Thursday, June 25, 2020

Chat Me Up

Paula wrote, “As one woman to another, and excuse me if this is a silly question, but why don't more girls write to you about being approached by men... and enjoying it. It has happened to me twice recently and I was absolutely flattered. I think it is the ultimate compliment.”

I don’t know why more girls don’t write to me about being approached by men.

I have had numerous men check me out and that in itself is a compliment. But I have never had a man take the next step and chat me up. Have you?

If you have been approached by a man, how did it go? How did you handle it? How did it end?

Inqueering minds want to know, so comment below about your close encounters with men. Or send me your stories via e-mail (click on the “send me e-mail” link below my photo in the sidebar.

I’m all ears.

Source: Bebe
Wearing Bebe

Femulating in the mid-20th Century
Femulating in the mid-20th Century


  1. Only twice have I been approached by a man - both were at gay bars. Both times I'm not sure if they were approaching Julie or if they were approaching a guy in a dress. Seriously, I am not interested in attracting men, but the compliment DOES give me quite a head rush.

  2. AnonymousJune 25, 2020

    I've always been extremely attracted to transgender women. When I was single, I would have been pleasantly surprised to find the woman I was chatting up was a femulator.

  3. Sally StoneJune 25, 2020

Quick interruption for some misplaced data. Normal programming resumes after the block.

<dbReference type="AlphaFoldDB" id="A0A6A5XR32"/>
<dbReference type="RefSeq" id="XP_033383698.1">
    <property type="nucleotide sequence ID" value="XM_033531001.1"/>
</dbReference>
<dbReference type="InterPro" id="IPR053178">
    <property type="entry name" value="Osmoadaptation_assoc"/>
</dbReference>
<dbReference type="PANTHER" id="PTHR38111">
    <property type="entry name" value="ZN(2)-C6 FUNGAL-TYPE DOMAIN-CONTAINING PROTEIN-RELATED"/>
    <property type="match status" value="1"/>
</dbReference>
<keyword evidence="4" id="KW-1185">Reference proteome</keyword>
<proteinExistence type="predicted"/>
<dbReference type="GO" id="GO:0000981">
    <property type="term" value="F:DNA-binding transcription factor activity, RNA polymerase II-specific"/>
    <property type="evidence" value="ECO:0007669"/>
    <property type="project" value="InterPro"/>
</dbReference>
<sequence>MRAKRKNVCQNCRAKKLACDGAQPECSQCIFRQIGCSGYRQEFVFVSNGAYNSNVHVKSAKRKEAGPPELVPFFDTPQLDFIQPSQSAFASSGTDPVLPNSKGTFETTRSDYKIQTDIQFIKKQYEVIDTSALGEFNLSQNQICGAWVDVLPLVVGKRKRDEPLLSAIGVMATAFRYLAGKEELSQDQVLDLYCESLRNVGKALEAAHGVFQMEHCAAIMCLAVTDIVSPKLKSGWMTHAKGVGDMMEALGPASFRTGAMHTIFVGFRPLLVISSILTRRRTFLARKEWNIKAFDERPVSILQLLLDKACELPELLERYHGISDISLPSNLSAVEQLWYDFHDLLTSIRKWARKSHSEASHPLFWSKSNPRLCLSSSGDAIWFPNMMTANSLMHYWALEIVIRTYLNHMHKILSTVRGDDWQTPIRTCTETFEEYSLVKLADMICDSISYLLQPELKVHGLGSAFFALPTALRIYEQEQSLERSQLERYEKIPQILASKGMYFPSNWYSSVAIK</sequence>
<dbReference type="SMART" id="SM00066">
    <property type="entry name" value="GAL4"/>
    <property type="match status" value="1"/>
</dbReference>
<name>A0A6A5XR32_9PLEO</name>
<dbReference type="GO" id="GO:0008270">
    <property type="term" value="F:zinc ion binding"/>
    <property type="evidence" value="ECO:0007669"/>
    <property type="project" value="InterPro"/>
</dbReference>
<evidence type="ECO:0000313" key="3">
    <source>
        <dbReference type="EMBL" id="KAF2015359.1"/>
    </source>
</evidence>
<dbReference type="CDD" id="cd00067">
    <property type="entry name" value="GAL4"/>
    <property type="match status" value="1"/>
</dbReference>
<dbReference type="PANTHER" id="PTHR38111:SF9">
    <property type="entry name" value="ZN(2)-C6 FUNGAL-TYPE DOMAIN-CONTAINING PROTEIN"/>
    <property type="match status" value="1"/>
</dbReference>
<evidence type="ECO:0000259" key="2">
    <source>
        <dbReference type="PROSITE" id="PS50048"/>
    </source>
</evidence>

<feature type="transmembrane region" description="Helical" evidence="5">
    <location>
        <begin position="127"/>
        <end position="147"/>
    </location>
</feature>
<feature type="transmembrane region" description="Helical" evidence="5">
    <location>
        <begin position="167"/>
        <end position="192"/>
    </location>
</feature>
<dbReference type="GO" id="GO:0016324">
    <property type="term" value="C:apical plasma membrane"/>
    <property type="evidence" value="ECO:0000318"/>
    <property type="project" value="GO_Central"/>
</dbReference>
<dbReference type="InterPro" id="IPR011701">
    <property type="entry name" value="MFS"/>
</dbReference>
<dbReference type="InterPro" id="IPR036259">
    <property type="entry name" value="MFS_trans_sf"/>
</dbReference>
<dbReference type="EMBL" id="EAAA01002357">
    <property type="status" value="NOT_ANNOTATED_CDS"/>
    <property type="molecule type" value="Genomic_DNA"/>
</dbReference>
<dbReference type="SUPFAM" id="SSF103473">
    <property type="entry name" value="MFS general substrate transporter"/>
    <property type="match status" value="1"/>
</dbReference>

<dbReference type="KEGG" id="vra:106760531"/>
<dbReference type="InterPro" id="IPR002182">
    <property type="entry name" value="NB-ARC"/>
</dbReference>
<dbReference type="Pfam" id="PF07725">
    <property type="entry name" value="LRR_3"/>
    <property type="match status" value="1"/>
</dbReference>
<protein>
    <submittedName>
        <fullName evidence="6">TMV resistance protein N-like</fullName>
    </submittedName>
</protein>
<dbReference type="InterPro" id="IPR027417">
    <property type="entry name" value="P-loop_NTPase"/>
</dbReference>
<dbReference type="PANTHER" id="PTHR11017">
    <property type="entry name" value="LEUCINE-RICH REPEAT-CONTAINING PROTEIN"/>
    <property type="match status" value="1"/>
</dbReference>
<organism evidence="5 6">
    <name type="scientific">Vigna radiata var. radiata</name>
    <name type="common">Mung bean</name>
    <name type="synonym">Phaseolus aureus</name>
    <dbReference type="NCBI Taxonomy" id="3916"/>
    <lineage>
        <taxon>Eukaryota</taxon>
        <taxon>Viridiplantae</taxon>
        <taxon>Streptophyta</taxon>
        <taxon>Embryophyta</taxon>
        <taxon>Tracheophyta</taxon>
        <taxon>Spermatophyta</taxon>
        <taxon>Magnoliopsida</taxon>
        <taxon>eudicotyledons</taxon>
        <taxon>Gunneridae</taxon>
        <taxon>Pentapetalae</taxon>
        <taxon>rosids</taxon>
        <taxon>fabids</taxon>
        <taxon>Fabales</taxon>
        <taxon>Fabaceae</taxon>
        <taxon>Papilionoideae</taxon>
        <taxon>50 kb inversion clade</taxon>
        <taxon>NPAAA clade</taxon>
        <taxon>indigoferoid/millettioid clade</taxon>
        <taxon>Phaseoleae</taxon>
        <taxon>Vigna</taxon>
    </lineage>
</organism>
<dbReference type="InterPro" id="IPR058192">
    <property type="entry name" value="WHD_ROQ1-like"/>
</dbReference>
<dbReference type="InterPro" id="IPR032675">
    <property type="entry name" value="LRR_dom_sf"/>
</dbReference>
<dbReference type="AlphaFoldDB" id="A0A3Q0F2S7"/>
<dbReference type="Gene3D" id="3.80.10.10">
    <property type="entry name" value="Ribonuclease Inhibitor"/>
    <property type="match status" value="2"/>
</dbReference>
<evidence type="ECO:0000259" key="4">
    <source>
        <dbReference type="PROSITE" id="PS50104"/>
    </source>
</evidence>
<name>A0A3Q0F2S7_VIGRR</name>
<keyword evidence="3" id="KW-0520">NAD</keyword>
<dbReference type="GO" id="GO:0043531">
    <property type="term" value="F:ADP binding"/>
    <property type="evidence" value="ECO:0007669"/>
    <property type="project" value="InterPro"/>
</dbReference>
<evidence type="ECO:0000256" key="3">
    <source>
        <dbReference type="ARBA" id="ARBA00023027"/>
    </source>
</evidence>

I guess as socially active as I am, being approached by a man was inevitable. In fact, I have been the subject of a man’s interest on a few occasions, which surprises me, given the fact that it’s pretty easy to recognize I was not born a woman. Not a single one of my personal encounters was a case of mistaken identity, instead, it was obvious to me my suitors were attracted because of the unique kind of woman I am. Still, I have to admit that in each case, I was flattered by the attention.
    The latest encounter occurred last fall when I stopped by a favorite local restaurant and visited the bar for a glass of wine. The only seat available was a corner stool which had me seated across the corner from a gentleman nursing a beer. He wasted no time saying hello even as I settled into my seat. I am always the recipient of friendly greetings, so the hello didn’t surprise me, but I was taken aback when this particular gentleman continued beyond his greeting to a full-blown conversation.
    We exchanged names, talked about where we lived, what we did for a living and what kind of music we liked. Turns out, he was a connoisseur of classic rock and roll music and we ended up talking quite a bit about favorite bands, best guitarists and drummers and so on. It was mostly friendly small-talk until he suddenly asked me if I had a boyfriend. The question had me thinking a couple of things. Did he truly not know what kind of woman I was, or, since I was presenting as a woman, did he just assume, a guy who dresses like a woman must surely be into guys?